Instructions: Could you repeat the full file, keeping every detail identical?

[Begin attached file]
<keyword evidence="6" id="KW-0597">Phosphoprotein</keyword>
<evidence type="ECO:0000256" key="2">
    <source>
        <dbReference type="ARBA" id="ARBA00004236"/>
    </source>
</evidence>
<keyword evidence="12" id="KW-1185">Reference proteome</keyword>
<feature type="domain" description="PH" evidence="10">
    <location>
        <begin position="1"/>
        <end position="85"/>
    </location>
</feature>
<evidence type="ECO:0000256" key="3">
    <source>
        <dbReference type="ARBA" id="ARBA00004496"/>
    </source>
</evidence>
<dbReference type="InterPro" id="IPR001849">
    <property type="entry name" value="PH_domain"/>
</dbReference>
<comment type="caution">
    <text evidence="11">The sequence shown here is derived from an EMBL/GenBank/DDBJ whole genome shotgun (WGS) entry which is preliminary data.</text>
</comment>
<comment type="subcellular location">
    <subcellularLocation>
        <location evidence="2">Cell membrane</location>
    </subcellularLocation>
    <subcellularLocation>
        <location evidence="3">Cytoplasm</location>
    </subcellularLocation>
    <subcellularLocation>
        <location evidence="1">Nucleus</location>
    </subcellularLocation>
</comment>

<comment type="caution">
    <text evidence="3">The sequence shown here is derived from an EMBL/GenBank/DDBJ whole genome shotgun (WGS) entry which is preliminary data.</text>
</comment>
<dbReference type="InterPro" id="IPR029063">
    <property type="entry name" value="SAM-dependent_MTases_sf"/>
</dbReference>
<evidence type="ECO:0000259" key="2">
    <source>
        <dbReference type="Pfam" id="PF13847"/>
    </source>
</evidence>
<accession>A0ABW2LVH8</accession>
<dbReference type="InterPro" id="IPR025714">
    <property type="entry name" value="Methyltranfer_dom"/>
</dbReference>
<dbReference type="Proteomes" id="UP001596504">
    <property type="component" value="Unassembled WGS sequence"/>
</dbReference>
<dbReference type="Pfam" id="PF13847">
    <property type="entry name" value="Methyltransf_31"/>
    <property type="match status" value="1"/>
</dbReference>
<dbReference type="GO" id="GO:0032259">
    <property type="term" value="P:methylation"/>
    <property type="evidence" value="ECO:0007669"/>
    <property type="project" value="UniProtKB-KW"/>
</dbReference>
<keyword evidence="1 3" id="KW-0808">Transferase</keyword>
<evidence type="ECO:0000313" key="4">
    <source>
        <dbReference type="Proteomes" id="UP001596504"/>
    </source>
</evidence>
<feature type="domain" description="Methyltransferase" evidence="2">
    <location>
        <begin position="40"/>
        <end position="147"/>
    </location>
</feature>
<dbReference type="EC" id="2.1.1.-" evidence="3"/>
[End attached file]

<keyword evidence="6" id="KW-0597">Phosphoprotein</keyword>
<evidence type="ECO:0000256" key="2">
    <source>
        <dbReference type="ARBA" id="ARBA00004236"/>
    </source>
</evidence>
<keyword evidence="12" id="KW-1185">Reference proteome</keyword>
<feature type="domain" description="PH" evidence="10">
    <location>
        <begin position="1"/>
        <end position="85"/>
    </location>
</feature>
<evidence type="ECO:0000256" key="3">
    <source>
        <dbReference type="ARBA" id="ARBA00004496"/>
    </source>
</evidence>
<dbReference type="InterPro" id="IPR001849">
    <property type="entry name" value="PH_domain"/>
</dbReference>
<comment type="caution">
    <text evidence="11">The sequence shown here is derived from an EMBL/GenBank/DDBJ whole genome shotgun (WGS) entry which is preliminary data.</text>
</comment>
<comment type="subcellular location">
    <subcellularLocation>
        <location evidence="2">Cell membrane</location>
    </subcellularLocation>
    <subcellularLocation>
        <location evidence="3">Cytoplasm</location>
    </subcellularLocation>
    <subcellularLocation>
        <location evidence="1">Nucleus</location>
    </subcellularLocation>
</comment>

<comment type="caution">
    <text evidence="3">The sequence shown here is derived from an EMBL/GenBank/DDBJ whole genome shotgun (WGS) entry which is preliminary data.</text>
</comment>
<dbReference type="InterPro" id="IPR029063">
    <property type="entry name" value="SAM-dependent_MTases_sf"/>
</dbReference>
<evidence type="ECO:0000259" key="2">
    <source>
        <dbReference type="Pfam" id="PF13847"/>
    </source>
</evidence>
<accession>A0ABW2LVH8</accession>
<dbReference type="InterPro" id="IPR025714">
    <property type="entry name" value="Methyltranfer_dom"/>
</dbReference>
<dbReference type="Proteomes" id="UP001596504">
    <property type="component" value="Unassembled WGS sequence"/>
</dbReference>
<dbReference type="Pfam" id="PF13847">
    <property type="entry name" value="Methyltransf_31"/>
    <property type="match status" value="1"/>
</dbReference>
<dbReference type="GO" id="GO:0032259">
    <property type="term" value="P:methylation"/>
    <property type="evidence" value="ECO:0007669"/>
    <property type="project" value="UniProtKB-KW"/>
</dbReference>
<keyword evidence="1 3" id="KW-0808">Transferase</keyword>
<evidence type="ECO:0000313" key="4">
    <source>
        <dbReference type="Proteomes" id="UP001596504"/>
    </source>
</evidence>
<feature type="domain" description="Methyltransferase" evidence="2">
    <location>
        <begin position="40"/>
        <end position="147"/>
    </location>
</feature>
<dbReference type="EC" id="2.1.1.-" evidence="3"/>